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Gordon L. Weil formerly wrote for the Washington Post and other newspapers, served on the U.S. Senate and EU staffs, headed Maine state agencies and was a Harpswell selectman.
The U.S. has only one political party. The Democratic Party.
For almost a century, the country has been given a choice between conservative Republicans and liberal Democrats. But that has changed — radically.
When Donald Trump entered the GOP primaries in 2016, he faced a collection of traditional conservatives. One of the defenders of traditional Republican conservatism was radio host Rush Limbaugh. He opposed Trump. In Limbaugh’s view, the New York real estate figure was not a real conservative.
But, in what must be seen as an excellent political analysis, Limbaugh understood the essence of Trump’s appeal. It had nothing to do with conservatism.
He said in 2016, “if conservatism were this widely understood, deeply held belief system that united conservatives and united people as conservatives, then outsiders like Trump wouldn’t stand a prayer of getting support from people. Yet he is.”
Limbaugh concluded, “there are other things at play.” He found, “The thing that’s in front of everybody’s face and it’s apparently so hard to believe, it’s this united virulent opposition to the left and the Democrat Party and Barack Obama.”
In short, there stood the Democratic Party, which had long set the legislative agenda of the country. Its progressive or left-of-center approach had brought Social Security, Medicare, the Affordable Care Act, the election of an African-American president, and the likely nomination of a woman as its presidential candidate.
The way to stop the Democrats was not to offer an alternative and hope to arrive at some kind of compromise between the parties. That would be what conventional Republicans do.
The answer, as Limbaugh would soon come to agree, was to attempt to destroy the Democrats. The opposition would not have to offer alternative policies to deal with common problems. It would simply be dedicated to repealing as much of Democratic policy as possible and to preventing it from holding power.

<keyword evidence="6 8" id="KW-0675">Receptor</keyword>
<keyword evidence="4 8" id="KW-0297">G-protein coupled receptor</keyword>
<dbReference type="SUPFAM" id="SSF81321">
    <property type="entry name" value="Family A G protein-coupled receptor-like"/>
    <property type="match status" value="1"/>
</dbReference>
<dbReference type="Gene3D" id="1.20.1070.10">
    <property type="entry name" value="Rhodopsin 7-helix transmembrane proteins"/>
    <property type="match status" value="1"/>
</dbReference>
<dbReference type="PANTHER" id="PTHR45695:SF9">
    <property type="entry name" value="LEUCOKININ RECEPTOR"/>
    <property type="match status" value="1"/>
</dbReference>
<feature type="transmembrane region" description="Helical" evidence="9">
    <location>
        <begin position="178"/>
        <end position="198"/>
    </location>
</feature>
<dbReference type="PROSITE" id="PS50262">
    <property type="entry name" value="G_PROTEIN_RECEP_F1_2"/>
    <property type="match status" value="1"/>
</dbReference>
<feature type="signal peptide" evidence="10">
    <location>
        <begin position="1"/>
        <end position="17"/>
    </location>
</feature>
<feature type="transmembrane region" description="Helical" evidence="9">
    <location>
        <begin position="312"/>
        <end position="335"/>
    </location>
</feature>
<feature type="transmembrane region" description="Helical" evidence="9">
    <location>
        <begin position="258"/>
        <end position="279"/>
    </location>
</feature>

Driven by intense personal ambition, Trump did not have much of a policy of his own, but he set out to benefit from the equally intense feeling among many Americans that the Democrats had gone too far.
He picked the most obvious sore point with them: the election of Barack Obama. The absurd charge that Obama was not born an American became a ready rallying point for people who felt that Democrats had showered privileges on minorities, women, and environmentalists at the expense of their jobs, homes and hopes.
In a badly split presidential race, Trump was able to exploit enough support to knock off his opposition and gain the nomination. The desire of the traditional GOP to recapture the White House and widespread dislike of the Democrats’ Hillary Clinton narrowly carried him to the presidency.
He revived the Republican Party by bringing into it people ranging from the ignored to the ignorant, the struggling middle class to outright racists. The party’s newfound strength and the ardor of his followers led to a transformation in party leadership and activists.
Trump developed a co-dependent relationship with the GOP. The people he added strengthened the party, while making it subservient to his whims. But, without much of a program of his own, he became a conduit for conservatives and the far-right. By courting their support, he might remain in office.
The GOP saw itself at war with the political system created by the Democrats. The recent poll showing that most Republicans see Democrats as the enemy not the opponent reflected this view. It means that the only policy the GOP needs is to tear down the Democrats’ work.
Look at Trump’s hallmark policies. Reduce environmental rules and taxes, abandon the world from NATO to free trade to disarmament, abolish Obamacare, and even downplay the federal role in dealing with a national health emergency. All negative, all anti-Democratic. But they did cut unemployment, whatever the cost.
Despite promises for an infrastructure program and a replacement for Obamacare, nothing was forthcoming. Nothing needed to be proposed, because the Trump policy was to destroy the Democrats’ programs. The wall was to be built not only against refugees, but against progress.
Calls for cooperation across the political spectrum may appeal to independents but they are a sham. There are no moderates who consistently seek compromise. At best, Republicans in Democratic states, like Maine’s Susan Collins, and Democrats in Republican states, like West Virginia’s Joe Manchin, would be swing voters.
The situation that Trump exploited left the country with the Democrats and the anti-Democrats as its two parties. The traditional Republican Party can only be revived if it has supporters.
Meanwhile, President Joe Biden, recognizing that compromise won’t work and that he may have a small window of opportunity, is moving briskly to restore the momentum the Democrats had lost.